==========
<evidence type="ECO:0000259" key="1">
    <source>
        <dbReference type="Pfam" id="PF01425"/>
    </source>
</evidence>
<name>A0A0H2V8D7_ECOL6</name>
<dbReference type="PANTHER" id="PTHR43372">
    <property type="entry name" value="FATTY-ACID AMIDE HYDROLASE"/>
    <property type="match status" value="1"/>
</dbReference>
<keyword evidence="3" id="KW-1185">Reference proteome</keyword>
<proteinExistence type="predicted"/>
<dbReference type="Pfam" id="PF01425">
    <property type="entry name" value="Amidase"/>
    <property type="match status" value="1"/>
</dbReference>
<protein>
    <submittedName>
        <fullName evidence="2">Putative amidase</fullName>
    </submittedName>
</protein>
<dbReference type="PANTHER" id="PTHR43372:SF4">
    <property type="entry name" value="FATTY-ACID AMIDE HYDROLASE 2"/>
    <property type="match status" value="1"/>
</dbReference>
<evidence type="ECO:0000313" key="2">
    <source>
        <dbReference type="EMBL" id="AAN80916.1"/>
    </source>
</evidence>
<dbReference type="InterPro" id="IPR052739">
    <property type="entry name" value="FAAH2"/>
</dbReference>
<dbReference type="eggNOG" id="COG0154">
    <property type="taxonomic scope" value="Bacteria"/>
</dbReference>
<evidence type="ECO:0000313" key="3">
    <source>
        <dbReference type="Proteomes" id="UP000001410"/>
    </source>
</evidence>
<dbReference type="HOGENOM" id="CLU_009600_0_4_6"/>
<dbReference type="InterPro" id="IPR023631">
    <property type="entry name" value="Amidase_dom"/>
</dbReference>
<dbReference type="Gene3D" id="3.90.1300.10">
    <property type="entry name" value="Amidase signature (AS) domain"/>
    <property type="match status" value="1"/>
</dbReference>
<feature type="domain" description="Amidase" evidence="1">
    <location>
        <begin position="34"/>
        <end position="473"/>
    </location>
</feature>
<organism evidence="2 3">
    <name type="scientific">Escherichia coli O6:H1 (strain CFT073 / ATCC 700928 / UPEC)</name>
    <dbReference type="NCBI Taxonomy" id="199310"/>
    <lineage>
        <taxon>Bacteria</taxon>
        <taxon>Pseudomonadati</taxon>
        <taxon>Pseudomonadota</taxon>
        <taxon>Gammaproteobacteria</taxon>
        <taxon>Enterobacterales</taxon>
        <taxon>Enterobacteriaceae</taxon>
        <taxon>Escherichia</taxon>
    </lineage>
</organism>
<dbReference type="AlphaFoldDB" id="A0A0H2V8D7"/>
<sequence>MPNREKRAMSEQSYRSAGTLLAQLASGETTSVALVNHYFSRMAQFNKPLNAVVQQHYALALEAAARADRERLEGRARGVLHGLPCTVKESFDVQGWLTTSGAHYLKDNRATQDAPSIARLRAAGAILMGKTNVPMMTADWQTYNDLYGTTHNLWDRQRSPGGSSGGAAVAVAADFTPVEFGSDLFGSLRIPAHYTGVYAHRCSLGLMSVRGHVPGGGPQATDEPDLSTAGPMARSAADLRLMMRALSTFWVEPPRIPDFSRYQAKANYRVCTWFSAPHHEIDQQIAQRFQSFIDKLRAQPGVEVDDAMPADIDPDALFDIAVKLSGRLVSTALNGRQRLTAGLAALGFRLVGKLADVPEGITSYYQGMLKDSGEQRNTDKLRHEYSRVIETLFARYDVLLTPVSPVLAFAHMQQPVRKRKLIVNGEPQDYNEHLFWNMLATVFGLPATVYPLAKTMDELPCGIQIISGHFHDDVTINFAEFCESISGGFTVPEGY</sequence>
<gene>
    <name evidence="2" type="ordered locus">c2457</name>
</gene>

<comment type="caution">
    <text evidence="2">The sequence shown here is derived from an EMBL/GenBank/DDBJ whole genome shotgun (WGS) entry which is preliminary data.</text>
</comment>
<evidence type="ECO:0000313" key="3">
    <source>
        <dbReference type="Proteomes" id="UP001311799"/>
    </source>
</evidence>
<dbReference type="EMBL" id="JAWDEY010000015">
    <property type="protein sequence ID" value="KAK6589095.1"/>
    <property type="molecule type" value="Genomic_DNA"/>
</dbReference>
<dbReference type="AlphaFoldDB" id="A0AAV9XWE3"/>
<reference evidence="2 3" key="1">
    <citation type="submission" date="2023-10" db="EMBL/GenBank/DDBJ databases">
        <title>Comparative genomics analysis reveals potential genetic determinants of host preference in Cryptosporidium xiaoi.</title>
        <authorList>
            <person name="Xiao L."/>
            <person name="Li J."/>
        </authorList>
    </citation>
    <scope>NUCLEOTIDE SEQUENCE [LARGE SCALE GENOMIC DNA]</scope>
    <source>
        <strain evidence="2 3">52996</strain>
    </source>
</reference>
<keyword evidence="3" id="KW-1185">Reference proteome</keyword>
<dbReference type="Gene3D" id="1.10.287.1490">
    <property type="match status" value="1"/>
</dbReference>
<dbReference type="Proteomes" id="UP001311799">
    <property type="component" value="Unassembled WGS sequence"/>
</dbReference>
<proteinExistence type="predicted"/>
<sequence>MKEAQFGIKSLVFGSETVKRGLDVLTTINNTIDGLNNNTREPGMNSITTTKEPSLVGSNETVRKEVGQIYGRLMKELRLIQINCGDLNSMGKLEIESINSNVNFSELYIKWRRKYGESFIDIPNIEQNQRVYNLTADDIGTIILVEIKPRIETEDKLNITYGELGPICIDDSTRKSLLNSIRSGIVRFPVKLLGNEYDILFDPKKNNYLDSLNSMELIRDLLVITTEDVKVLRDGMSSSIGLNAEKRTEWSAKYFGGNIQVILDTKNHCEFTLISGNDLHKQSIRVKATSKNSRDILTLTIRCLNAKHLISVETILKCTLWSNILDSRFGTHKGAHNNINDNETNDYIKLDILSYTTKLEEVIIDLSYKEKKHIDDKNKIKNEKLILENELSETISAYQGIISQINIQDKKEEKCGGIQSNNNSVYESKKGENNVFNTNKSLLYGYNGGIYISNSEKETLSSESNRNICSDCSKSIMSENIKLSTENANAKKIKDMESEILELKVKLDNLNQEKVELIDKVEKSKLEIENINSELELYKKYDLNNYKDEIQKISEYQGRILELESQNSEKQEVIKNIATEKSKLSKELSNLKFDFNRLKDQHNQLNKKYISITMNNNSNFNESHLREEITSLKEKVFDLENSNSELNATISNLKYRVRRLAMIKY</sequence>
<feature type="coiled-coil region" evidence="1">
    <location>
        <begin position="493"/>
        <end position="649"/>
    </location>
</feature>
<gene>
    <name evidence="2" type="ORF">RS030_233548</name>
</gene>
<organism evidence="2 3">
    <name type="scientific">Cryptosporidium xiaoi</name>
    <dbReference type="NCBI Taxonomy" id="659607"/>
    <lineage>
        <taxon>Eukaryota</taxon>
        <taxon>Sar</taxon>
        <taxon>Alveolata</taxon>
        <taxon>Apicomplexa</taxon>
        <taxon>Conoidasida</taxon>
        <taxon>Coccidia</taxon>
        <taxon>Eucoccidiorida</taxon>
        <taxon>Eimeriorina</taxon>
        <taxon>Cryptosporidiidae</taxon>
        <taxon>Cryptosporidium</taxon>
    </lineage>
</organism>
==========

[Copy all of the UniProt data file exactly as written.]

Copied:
<evidence type="ECO:0000259" key="1">
    <source>
        <dbReference type="Pfam" id="PF01425"/>
    </source>
</evidence>
<name>A0A0H2V8D7_ECOL6</name>
<dbReference type="PANTHER" id="PTHR43372">
    <property type="entry name" value="FATTY-ACID AMIDE HYDROLASE"/>
    <property type="match status" value="1"/>
</dbReference>
<keyword evidence="3" id="KW-1185">Reference proteome</keyword>
<proteinExistence type="predicted"/>
<dbReference type="Pfam" id="PF01425">
    <property type="entry name" value="Amidase"/>
    <property type="match status" value="1"/>
</dbReference>
<protein>
    <submittedName>
        <fullName evidence="2">Putative amidase</fullName>
    </submittedName>
</protein>
<dbReference type="PANTHER" id="PTHR43372:SF4">
    <property type="entry name" value="FATTY-ACID AMIDE HYDROLASE 2"/>
    <property type="match status" value="1"/>
</dbReference>
<evidence type="ECO:0000313" key="2">
    <source>
        <dbReference type="EMBL" id="AAN80916.1"/>
    </source>
</evidence>
<dbReference type="InterPro" id="IPR052739">
    <property type="entry name" value="FAAH2"/>
</dbReference>
<dbReference type="eggNOG" id="COG0154">
    <property type="taxonomic scope" value="Bacteria"/>
</dbReference>
<evidence type="ECO:0000313" key="3">
    <source>
        <dbReference type="Proteomes" id="UP000001410"/>
    </source>
</evidence>
<dbReference type="HOGENOM" id="CLU_009600_0_4_6"/>
<dbReference type="InterPro" id="IPR023631">
    <property type="entry name" value="Amidase_dom"/>
</dbReference>
<dbReference type="Gene3D" id="3.90.1300.10">
    <property type="entry name" value="Amidase signature (AS) domain"/>
    <property type="match status" value="1"/>
</dbReference>
<feature type="domain" description="Amidase" evidence="1">
    <location>
        <begin position="34"/>
        <end position="473"/>
    </location>
</feature>
<organism evidence="2 3">
    <name type="scientific">Escherichia coli O6:H1 (strain CFT073 / ATCC 700928 / UPEC)</name>
    <dbReference type="NCBI Taxonomy" id="199310"/>
    <lineage>
        <taxon>Bacteria</taxon>
        <taxon>Pseudomonadati</taxon>
        <taxon>Pseudomonadota</taxon>
        <taxon>Gammaproteobacteria</taxon>
        <taxon>Enterobacterales</taxon>
        <taxon>Enterobacteriaceae</taxon>
        <taxon>Escherichia</taxon>
    </lineage>
</organism>
<dbReference type="AlphaFoldDB" id="A0A0H2V8D7"/>
<sequence>MPNREKRAMSEQSYRSAGTLLAQLASGETTSVALVNHYFSRMAQFNKPLNAVVQQHYALALEAAARADRERLEGRARGVLHGLPCTVKESFDVQGWLTTSGAHYLKDNRATQDAPSIARLRAAGAILMGKTNVPMMTADWQTYNDLYGTTHNLWDRQRSPGGSSGGAAVAVAADFTPVEFGSDLFGSLRIPAHYTGVYAHRCSLGLMSVRGHVPGGGPQATDEPDLSTAGPMARSAADLRLMMRALSTFWVEPPRIPDFSRYQAKANYRVCTWFSAPHHEIDQQIAQRFQSFIDKLRAQPGVEVDDAMPADIDPDALFDIAVKLSGRLVSTALNGRQRLTAGLAALGFRLVGKLADVPEGITSYYQGMLKDSGEQRNTDKLRHEYSRVIETLFARYDVLLTPVSPVLAFAHMQQPVRKRKLIVNGEPQDYNEHLFWNMLATVFGLPATVYPLAKTMDELPCGIQIISGHFHDDVTINFAEFCESISGGFTVPEGY</sequence>
<gene>
    <name evidence="2" type="ordered locus">c2457</name>
</gene>

<comment type="caution">
    <text evidence="2">The sequence shown here is derived from an EMBL/GenBank/DDBJ whole genome shotgun (WGS) entry which is preliminary data.</text>
</comment>
<evidence type="ECO:0000313" key="3">
    <source>
        <dbReference type="Proteomes" id="UP001311799"/>
    </source>
</evidence>
<dbReference type="EMBL" id="JAWDEY010000015">
    <property type="protein sequence ID" value="KAK6589095.1"/>
    <property type="molecule type" value="Genomic_DNA"/>
</dbReference>
<dbReference type="AlphaFoldDB" id="A0AAV9XWE3"/>
<reference evidence="2 3" key="1">
    <citation type="submission" date="2023-10" db="EMBL/GenBank/DDBJ databases">
        <title>Comparative genomics analysis reveals potential genetic determinants of host preference in Cryptosporidium xiaoi.</title>
        <authorList>
            <person name="Xiao L."/>
            <person name="Li J."/>
        </authorList>
    </citation>
    <scope>NUCLEOTIDE SEQUENCE [LARGE SCALE GENOMIC DNA]</scope>
    <source>
        <strain evidence="2 3">52996</strain>
    </source>
</reference>
<keyword evidence="3" id="KW-1185">Reference proteome</keyword>
<dbReference type="Gene3D" id="1.10.287.1490">
    <property type="match status" value="1"/>
</dbReference>
<dbReference type="Proteomes" id="UP001311799">
    <property type="component" value="Unassembled WGS sequence"/>
</dbReference>
<proteinExistence type="predicted"/>
<sequence>MKEAQFGIKSLVFGSETVKRGLDVLTTINNTIDGLNNNTREPGMNSITTTKEPSLVGSNETVRKEVGQIYGRLMKELRLIQINCGDLNSMGKLEIESINSNVNFSELYIKWRRKYGESFIDIPNIEQNQRVYNLTADDIGTIILVEIKPRIETEDKLNITYGELGPICIDDSTRKSLLNSIRSGIVRFPVKLLGNEYDILFDPKKNNYLDSLNSMELIRDLLVITTEDVKVLRDGMSSSIGLNAEKRTEWSAKYFGGNIQVILDTKNHCEFTLISGNDLHKQSIRVKATSKNSRDILTLTIRCLNAKHLISVETILKCTLWSNILDSRFGTHKGAHNNINDNETNDYIKLDILSYTTKLEEVIIDLSYKEKKHIDDKNKIKNEKLILENELSETISAYQGIISQINIQDKKEEKCGGIQSNNNSVYESKKGENNVFNTNKSLLYGYNGGIYISNSEKETLSSESNRNICSDCSKSIMSENIKLSTENANAKKIKDMESEILELKVKLDNLNQEKVELIDKVEKSKLEIENINSELELYKKYDLNNYKDEIQKISEYQGRILELESQNSEKQEVIKNIATEKSKLSKELSNLKFDFNRLKDQHNQLNKKYISITMNNNSNFNESHLREEITSLKEKVFDLENSNSELNATISNLKYRVRRLAMIKY</sequence>
<feature type="coiled-coil region" evidence="1">
    <location>
        <begin position="493"/>
        <end position="649"/>
    </location>
</feature>
<gene>
    <name evidence="2" type="ORF">RS030_233548</name>
</gene>
<organism evidence="2 3">
    <name type="scientific">Cryptosporidium xiaoi</name>
    <dbReference type="NCBI Taxonomy" id="659607"/>
    <lineage>
        <taxon>Eukaryota</taxon>
        <taxon>Sar</taxon>
        <taxon>Alveolata</taxon>
        <taxon>Apicomplexa</taxon>
        <taxon>Conoidasida</taxon>
        <taxon>Coccidia</taxon>
        <taxon>Eucoccidiorida</taxon>
        <taxon>Eimeriorina</taxon>
        <taxon>Cryptosporidiidae</taxon>
        <taxon>Cryptosporidium</taxon>
    </lineage>
</organism>